Archive for March, 2011

Success is typically defined as one’s attainment or measure of social status, achievement, and profit compared to others. Success for an architect can be an allusive as we belong to a profession and there is an added dimension of ethics in practice. As practicing architects and businessman we are responsible to make a profit, attain business, sustain our business, and provide compelling work for our firm. As a practicing architect and registered professional we are ethically responsible for the work we do and how it affects the built environment and ecology of the site.

The purpose of this research document is to present a definition of success for an architect and establish a lexicon of descriptors for measuring success. What is troubling is that architects never seem to be completely satisfied with their own work and look to other famous architects as successful. There is also the saying that “an architect only becomes famous after he dies,” which held true during the mid-twentieth century and to some extent still today.

Architectural Success in Professional Practice

There are four definitions/types of success for an architect and architecture practice that are discernible:

  1. The measure and impact one has on the built environment. Architects like Le Corbusier and Louis Kahn defined a generation and movement of architecture. Even today we can still see what these architects have achieved in the work of others. The architect that directly affects how we perceive architecture through their own works is a successful architect.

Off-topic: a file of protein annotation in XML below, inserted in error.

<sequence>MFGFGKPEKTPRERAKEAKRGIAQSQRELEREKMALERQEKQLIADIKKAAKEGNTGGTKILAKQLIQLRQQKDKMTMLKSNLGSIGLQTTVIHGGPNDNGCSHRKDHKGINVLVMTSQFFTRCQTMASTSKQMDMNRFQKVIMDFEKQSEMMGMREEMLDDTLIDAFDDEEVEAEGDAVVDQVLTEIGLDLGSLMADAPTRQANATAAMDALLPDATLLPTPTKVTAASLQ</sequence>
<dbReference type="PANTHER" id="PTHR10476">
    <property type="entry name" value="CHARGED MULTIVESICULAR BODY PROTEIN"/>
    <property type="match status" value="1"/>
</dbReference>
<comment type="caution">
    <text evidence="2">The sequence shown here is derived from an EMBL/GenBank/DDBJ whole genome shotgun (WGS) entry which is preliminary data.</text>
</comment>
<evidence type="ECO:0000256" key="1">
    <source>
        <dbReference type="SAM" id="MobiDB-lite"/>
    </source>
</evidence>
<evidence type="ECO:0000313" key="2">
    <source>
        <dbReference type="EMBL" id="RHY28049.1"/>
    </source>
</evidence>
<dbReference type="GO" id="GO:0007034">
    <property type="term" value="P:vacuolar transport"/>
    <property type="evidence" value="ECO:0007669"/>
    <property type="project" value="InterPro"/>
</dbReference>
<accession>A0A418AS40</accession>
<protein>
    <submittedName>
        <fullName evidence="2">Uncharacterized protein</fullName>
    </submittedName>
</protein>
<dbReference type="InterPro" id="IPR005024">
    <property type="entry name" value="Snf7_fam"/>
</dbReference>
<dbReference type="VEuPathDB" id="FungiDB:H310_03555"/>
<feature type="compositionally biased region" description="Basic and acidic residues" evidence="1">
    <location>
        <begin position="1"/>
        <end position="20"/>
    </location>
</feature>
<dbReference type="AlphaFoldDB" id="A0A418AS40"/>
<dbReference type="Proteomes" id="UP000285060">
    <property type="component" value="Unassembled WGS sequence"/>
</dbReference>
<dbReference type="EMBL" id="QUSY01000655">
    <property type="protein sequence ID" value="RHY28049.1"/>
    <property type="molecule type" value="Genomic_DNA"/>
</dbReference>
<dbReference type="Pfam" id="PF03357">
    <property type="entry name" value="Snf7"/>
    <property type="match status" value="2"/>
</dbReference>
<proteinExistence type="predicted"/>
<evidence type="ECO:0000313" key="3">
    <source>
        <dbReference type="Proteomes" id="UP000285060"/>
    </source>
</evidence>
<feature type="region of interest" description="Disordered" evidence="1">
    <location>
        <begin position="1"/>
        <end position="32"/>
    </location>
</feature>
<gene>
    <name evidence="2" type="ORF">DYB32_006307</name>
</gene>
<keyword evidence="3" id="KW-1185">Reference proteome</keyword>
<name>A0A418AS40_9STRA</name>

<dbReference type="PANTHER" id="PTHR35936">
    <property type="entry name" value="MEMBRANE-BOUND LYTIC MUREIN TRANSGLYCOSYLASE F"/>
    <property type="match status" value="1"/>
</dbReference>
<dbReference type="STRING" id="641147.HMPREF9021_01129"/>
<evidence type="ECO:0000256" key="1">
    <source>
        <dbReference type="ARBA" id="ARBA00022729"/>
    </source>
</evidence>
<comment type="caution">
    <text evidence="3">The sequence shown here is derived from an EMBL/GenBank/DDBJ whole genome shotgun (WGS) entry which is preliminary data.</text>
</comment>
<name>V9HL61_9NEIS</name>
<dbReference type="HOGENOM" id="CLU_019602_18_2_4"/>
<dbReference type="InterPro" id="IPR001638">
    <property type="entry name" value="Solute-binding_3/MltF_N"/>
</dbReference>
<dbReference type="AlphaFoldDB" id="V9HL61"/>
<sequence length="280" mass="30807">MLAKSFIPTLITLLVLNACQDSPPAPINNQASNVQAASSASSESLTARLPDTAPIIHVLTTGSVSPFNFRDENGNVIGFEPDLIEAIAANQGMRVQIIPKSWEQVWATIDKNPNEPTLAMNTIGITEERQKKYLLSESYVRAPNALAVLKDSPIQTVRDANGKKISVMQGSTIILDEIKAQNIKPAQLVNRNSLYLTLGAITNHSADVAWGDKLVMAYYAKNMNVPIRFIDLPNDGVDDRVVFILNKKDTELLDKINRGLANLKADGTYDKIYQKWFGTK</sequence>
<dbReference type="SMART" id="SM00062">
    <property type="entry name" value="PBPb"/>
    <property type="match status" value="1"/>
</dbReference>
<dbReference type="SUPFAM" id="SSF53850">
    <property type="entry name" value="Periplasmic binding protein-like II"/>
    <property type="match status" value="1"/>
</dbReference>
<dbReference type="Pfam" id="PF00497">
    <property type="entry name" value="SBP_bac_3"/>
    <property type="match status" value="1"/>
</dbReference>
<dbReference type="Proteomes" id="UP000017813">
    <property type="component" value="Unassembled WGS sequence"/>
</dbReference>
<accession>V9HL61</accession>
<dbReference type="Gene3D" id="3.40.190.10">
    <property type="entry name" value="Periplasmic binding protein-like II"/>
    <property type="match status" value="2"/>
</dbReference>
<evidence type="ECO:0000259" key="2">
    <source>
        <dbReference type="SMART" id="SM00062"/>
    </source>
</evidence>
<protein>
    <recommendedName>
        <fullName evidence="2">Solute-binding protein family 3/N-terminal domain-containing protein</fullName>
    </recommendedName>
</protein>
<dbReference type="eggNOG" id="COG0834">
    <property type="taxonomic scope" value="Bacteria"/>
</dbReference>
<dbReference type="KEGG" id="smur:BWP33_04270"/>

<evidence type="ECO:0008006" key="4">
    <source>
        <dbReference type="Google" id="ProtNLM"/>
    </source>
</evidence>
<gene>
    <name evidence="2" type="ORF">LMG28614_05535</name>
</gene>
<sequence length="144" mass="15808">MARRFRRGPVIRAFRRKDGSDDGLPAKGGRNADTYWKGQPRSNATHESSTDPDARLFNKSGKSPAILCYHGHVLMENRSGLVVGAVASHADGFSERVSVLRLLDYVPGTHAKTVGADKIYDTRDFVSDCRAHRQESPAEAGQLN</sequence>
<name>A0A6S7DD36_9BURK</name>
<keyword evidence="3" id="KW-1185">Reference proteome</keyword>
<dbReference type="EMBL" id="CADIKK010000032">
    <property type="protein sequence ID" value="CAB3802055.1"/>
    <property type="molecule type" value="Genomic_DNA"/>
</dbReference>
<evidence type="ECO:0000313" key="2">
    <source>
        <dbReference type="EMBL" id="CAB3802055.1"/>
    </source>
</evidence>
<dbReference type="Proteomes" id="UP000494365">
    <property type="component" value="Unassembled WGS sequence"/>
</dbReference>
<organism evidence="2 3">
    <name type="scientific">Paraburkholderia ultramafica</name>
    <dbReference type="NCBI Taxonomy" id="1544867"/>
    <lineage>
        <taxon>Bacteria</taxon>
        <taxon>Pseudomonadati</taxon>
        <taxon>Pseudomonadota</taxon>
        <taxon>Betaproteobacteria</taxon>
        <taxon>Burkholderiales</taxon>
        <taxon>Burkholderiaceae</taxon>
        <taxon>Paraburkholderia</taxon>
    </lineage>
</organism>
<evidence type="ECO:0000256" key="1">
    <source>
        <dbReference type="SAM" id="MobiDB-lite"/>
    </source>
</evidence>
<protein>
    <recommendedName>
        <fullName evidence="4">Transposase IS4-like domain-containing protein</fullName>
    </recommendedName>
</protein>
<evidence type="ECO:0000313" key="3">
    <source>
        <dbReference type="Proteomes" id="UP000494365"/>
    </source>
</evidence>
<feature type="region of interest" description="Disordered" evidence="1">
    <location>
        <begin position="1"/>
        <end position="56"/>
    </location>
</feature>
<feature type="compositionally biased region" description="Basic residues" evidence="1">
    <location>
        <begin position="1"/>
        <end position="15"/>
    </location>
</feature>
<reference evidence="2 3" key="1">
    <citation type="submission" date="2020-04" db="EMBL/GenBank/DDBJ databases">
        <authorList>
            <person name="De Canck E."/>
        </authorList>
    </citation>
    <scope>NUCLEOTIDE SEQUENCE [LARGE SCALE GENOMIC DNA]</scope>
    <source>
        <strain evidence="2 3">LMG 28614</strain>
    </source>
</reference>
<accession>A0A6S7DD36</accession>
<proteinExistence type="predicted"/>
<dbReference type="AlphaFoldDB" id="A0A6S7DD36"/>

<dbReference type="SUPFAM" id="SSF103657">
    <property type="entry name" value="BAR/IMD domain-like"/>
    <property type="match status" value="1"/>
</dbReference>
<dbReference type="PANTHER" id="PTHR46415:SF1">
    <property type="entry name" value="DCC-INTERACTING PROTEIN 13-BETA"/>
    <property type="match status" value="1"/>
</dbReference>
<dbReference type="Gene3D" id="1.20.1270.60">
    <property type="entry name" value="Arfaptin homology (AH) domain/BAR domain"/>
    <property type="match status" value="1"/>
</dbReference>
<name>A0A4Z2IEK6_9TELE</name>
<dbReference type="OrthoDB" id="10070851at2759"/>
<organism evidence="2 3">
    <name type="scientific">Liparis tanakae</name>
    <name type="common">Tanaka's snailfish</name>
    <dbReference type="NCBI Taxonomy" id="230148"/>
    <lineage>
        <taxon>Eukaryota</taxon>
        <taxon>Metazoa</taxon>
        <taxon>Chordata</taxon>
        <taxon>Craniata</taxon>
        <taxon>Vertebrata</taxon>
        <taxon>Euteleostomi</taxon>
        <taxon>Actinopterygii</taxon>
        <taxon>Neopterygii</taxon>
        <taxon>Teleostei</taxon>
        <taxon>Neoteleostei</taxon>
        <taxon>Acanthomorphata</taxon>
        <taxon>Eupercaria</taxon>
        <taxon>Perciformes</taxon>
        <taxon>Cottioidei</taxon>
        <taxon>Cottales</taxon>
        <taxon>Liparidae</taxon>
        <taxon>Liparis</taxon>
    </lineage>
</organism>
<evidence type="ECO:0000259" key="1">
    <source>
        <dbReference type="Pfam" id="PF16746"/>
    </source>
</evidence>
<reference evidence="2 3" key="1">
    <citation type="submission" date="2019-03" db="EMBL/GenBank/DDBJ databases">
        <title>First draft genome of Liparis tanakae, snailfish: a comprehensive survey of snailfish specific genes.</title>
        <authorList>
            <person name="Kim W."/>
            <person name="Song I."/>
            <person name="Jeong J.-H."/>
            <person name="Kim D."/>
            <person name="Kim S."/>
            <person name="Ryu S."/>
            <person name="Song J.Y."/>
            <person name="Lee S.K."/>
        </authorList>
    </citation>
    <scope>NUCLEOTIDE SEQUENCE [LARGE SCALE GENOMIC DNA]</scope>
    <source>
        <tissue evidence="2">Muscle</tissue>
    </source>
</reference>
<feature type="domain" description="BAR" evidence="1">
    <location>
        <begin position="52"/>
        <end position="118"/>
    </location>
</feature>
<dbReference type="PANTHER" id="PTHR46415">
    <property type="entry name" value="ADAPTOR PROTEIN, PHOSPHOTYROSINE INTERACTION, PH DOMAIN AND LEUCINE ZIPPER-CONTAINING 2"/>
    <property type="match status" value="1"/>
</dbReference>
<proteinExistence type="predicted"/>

• Achievement
  • Game Changers
  • Icons of an Era
  • Defines Architectural Movement2. A person or practice who has won many competitions and designed many focal points of major cities. This type of success can be measured on how known architects such as Gehry and Zaha are known outside of the architecture profession. These architects have yet to define a style or movement of architecture, however they have won prestigious projects and are willing to experiment with style that other people admire. Admiration is a key measure.
  • Recognition/Status
  • Winner/Prestige
  • Quality of work attained and designed3. The size and growth rate is another metric of business success. Attaining profitable success can be measured by size of firm, stock price, and income statements of the firm. These measures are looking at the functional health of the firm to sustain itself and be able to produce work. There is a very casual causality between health of the firms financing and other definitions of success, although it does tell us that whatever the firm’s strategy is, its working to sustain it.
  • Profit
  • Size
  • Firm’s Health
    4. The ability to create a better future through ethical/accountable design that fulfils a personal need and population wants. As our world becomes more aware of the fragility of the ecologies we occupy, successful design is measured in what level of LEED has it achieved and what is its ecological footprint. Optimizing design helps reduce the monetary upkeep and leads to more ethical design. Architects that consistently have a track record of sustainable design and projects that are less likely to fail are thus more accountable to the profession.
  • Personal Achievement/Fulfilment of Self Needs
  • Ethical Design
  • Honour
  • Accountable